Yassmin Abdel-Magied founded Youth Without Borders, an organisation focussed on enabling young people to work for positive change in their communities when she was 16.
In 2012 she was named Young Leader in the Australian Financial Review and Westpac’s 100 Women of Influence Awards. She graduated valedictorian of her class in 2011 with a Bachelor of Mechanical Engineering.
In 2007, Yassmin was named Young Australian Muslim of the Year and in 2010 Young Queenslander of the Year. She works as an engineering specialist on gas rigs.
M.J. Akbar is author of seven internationally acclaimed books on the history of South Asia, the volatile interplay of faith and nationalism on
the Indian subcontinent, and conflicts between the Muslim world and the Christian realms.
They include India: The Siege Within, an analysis of secessionist threats to India which appeared in 1984, Nehru: The Making of India, a substantive biography of India's first Prime Minister, The Shade of Swords: Jihad and the Conflict between Islam and Christianity, Blood Brothers, a skillful study of the forces that created partition in 1947 seen through the life and times of an ordinary family, and Tinderbox: The Past and Future of Pakistan, which traces the origins of the Pakistan movement to the decline of the Mughal empire and explains why Pakistan will remain a toxic "jelly" state unless it cuts an umbilical cord to theocracy.
Born in 1951, Akbar began his career as a journalist in Times of India, n 1971, and moved quickly to become editor of Onlooker and Sunday in his early Twenties, before launching The Telegraph in 1982, widely recognised as India's first modern newspaper. He launched India's first international newspaper, The Asian Age, in 1994. He was Editorial Director of India Today between 2000 and 2012.
He is now a columnist for The Times of India, a second column which is syndicated across Asia, and Editorial Director of the Sunday Guardian.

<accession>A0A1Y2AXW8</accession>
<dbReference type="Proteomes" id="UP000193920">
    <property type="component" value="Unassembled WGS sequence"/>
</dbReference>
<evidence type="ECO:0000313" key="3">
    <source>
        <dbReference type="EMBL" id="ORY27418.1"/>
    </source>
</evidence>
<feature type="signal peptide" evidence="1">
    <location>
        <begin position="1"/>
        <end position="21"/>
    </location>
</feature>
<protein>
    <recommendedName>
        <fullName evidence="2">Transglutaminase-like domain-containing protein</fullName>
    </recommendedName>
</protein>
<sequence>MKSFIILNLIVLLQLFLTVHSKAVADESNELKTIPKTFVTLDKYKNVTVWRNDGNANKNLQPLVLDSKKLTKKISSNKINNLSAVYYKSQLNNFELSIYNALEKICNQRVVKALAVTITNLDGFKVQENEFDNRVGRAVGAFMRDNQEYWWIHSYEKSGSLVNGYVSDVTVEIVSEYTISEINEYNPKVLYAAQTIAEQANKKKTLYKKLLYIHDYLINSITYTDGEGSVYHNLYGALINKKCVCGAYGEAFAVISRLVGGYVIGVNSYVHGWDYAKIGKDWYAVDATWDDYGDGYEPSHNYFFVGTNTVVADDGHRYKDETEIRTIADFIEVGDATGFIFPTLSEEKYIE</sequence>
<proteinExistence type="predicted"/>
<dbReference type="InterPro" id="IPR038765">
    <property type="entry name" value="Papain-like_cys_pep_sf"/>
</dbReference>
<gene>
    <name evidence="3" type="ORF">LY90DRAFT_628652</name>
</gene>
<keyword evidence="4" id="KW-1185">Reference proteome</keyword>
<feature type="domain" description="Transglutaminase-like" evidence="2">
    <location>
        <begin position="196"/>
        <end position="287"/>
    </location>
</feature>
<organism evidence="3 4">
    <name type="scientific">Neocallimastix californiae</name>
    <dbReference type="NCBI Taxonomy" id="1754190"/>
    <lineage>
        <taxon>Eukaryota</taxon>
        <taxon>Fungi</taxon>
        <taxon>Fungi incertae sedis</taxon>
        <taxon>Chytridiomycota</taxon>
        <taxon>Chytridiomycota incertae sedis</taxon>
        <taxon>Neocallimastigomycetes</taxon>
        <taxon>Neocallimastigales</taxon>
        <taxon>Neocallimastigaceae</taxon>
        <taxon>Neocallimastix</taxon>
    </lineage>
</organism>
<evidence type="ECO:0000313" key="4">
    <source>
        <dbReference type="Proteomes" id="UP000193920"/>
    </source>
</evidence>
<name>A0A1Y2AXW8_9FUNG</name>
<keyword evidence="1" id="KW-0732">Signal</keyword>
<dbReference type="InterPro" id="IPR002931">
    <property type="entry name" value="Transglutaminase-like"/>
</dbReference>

He has been an elected Member of Parliament between 1989 and 1991, and has served as member of the committee set up by King Abdullah to draft a ten year charter for Muslim nations on behalf of the OIC, in 2005. He is also a senior fellow at The Brookings Institution, Washington.
David Astle is a full-time word nerd. You may recognise his face (or loud shirts) as belonging to the dictionary guy on the SBS show, Letters and Numbers. Or you may know his initials, DA, from the Fairfax puzzle pages, where David compiles the hardest crosswords of the week.
When not swirling words into patterns, he’s putting them in sentences for his Wordplay column in the Sydney Morning Herald, talking about jargon or typos, new words and family words.
He’s also the author of Puzzles and Words, a book to celebrate the strange back-stories of common words, as well as converting those words into mind-games.
In the same vein, his bestselling Puzzled (Secrets and Clues from a Life Lost in Words) throws light on the cryptic crossword, plus the tangled history of wordplay, and his own verbal adventures.
David has also written a trivia/travel guide to Australia called Offbeat, a true-crime yarn (One Down, One Missing), and two novels, Marzipan Plan (shortlisted for the Miles Franklin a long time ago), and The Book of Miles.